With the majority of the population not connected to piped water, there is a huge reliance on water trucks to deliver water around the country, which relies on fuel, many water pumps used to extract water from underground are powered by fuel, and many water and waste treatment centres also rely on fuel to operate.
Huynh et al anticipate “water access in Yemen to be severely disrupted by fuel shortages if the spill closes ports; during the full port closures in November 2017 [during the blockade by the Saudi-coalition after Houthi attacks on Riyadh], 8 million people in Yemen lost access to running water since accessing water typically depends on fuel-powered pumps or water trucks”.
Operations of desalination plants
These often not only rely on fuel for their operations but will face huge challenges to convert oil-polluted water into useable freshwater.
While these statistics are for the Red Sea region rather than just Yemen, Huynh et al estimate that a spill will “threaten clean-water supply, equivalent to the daily use of an estimated 1.0–1.9 million people through potential contamination of desalination plants. In the Red Sea region, we estimate potential disruption of desalination plants responsible for a total of 77,000 m3 d–1 of clean water in the summer and 362,000 m3 d–1 in the winter.”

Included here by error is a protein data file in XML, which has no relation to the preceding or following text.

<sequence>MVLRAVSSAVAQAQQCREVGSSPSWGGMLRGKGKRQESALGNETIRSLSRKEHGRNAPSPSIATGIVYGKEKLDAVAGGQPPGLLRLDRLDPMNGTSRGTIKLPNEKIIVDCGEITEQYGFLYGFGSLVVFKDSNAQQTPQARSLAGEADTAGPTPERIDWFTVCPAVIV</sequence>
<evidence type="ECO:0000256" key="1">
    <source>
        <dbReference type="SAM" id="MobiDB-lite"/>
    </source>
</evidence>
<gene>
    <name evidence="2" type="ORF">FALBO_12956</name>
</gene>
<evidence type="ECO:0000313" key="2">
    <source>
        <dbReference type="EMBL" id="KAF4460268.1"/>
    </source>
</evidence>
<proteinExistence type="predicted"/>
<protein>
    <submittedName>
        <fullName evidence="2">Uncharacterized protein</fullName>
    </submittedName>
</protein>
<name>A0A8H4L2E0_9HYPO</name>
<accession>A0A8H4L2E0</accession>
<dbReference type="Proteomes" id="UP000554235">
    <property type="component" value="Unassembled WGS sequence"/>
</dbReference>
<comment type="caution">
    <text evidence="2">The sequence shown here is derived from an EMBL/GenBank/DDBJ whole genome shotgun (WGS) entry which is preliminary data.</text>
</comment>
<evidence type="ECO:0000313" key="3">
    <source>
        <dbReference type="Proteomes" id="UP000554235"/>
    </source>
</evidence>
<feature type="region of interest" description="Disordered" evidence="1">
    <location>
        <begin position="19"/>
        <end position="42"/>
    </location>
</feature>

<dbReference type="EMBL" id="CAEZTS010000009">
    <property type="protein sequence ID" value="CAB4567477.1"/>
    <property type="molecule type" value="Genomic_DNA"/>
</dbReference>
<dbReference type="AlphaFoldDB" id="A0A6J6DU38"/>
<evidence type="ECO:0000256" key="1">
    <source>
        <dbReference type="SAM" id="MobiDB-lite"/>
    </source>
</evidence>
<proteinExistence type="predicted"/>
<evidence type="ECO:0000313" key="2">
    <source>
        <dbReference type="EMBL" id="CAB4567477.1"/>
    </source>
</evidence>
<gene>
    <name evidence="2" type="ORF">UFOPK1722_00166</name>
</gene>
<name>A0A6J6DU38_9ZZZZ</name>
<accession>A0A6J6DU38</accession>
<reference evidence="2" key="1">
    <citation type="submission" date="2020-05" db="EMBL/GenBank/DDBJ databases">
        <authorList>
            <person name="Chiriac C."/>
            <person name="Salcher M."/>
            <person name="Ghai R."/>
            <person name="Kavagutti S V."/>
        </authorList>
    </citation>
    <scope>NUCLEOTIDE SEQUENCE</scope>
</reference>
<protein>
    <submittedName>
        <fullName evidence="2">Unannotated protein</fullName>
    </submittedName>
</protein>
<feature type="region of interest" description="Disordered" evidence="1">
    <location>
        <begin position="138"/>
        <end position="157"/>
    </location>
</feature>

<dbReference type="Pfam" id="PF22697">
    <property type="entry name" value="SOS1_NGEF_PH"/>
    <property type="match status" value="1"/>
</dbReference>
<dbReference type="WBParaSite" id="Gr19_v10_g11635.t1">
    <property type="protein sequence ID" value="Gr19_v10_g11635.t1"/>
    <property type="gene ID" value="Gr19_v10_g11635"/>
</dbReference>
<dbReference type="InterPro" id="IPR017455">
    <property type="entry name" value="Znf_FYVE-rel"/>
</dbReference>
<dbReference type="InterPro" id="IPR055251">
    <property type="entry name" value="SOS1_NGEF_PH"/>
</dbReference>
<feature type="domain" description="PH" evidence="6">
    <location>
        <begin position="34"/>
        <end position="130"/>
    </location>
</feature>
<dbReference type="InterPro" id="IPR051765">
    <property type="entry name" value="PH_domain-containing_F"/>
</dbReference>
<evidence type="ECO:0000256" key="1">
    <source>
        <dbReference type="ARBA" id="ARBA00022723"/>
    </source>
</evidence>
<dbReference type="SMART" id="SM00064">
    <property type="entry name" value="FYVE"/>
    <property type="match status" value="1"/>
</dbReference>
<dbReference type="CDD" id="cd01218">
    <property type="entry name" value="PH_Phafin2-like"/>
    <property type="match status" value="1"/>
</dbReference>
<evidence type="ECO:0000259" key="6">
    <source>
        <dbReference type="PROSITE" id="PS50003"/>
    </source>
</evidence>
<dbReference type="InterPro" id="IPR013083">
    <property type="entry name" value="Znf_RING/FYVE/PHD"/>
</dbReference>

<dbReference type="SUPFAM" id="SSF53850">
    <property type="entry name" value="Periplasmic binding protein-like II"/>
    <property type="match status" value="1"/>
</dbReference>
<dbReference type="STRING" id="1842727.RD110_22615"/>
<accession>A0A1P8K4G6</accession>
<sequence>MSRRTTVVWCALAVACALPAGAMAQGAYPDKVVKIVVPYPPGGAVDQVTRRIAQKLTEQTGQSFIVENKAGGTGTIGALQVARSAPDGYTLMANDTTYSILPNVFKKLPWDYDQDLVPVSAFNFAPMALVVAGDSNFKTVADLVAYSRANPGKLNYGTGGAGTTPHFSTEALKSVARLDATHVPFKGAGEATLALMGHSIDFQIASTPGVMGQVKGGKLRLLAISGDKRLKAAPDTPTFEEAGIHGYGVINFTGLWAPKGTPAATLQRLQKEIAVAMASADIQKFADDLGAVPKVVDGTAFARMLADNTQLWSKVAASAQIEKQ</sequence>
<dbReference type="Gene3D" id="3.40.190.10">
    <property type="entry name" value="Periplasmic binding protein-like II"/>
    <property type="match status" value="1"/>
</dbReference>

Increased conflict over scarce water resources
While this isn’t the place to go deep into the past and current failures of water management in Yemen (a mix of mismanagement and misguided government policies), it has lead - coupled with factors such as the war, its natural geography, population growth and movement, and climate change - to conflict between tribal groups.
According to the Yemen Policy Centre:
“In 2010, the Yemeni government estimated that some 4,000 people die each year in tribal disputes over land and water. In one extreme example, two prominent tribes in the al-Jawf governorate fought over a well on their territorial border for nearly three decades.”
They also point out that due to a breakdown in law and order, disputes over access to water has lead to various groups resorting to extra-judicial means to resolve them in their favour.
These groups have then, in turn, used water as a weapon “either to punish the local population or to recruit new fighters”, including “blocking humanitarian aid organizations from distributing it”.
Yemen’s precarious water situation - which has been an issue for decades - will only be made worse if the Safer spills its oil cargo and blocks off imports of vital fuel to power water capture and distribution (and the concomitant impacts to sanitation, hygiene and health), pollutes seawater used for potential desalination, and also impedes the delivery of other much needed aid required as a result of Yemen’s water scarcity crisis.
While this post discusses Water, it is closely related to sanitation and hygiene, as a lack of clean water can lead to a deterioration on those other elements; they are collectively known as Water, sanitation and hygiene (WASH).
Defined as “long-term average water availability for a country measured in cubic meters per year of precipitation, recharged ground water, and surface inflows from surrounding countries. Total renewable water resources provides the water total available to a country but does not include water resource totals that have been reserved for upstream or downstream countries through international agreements.”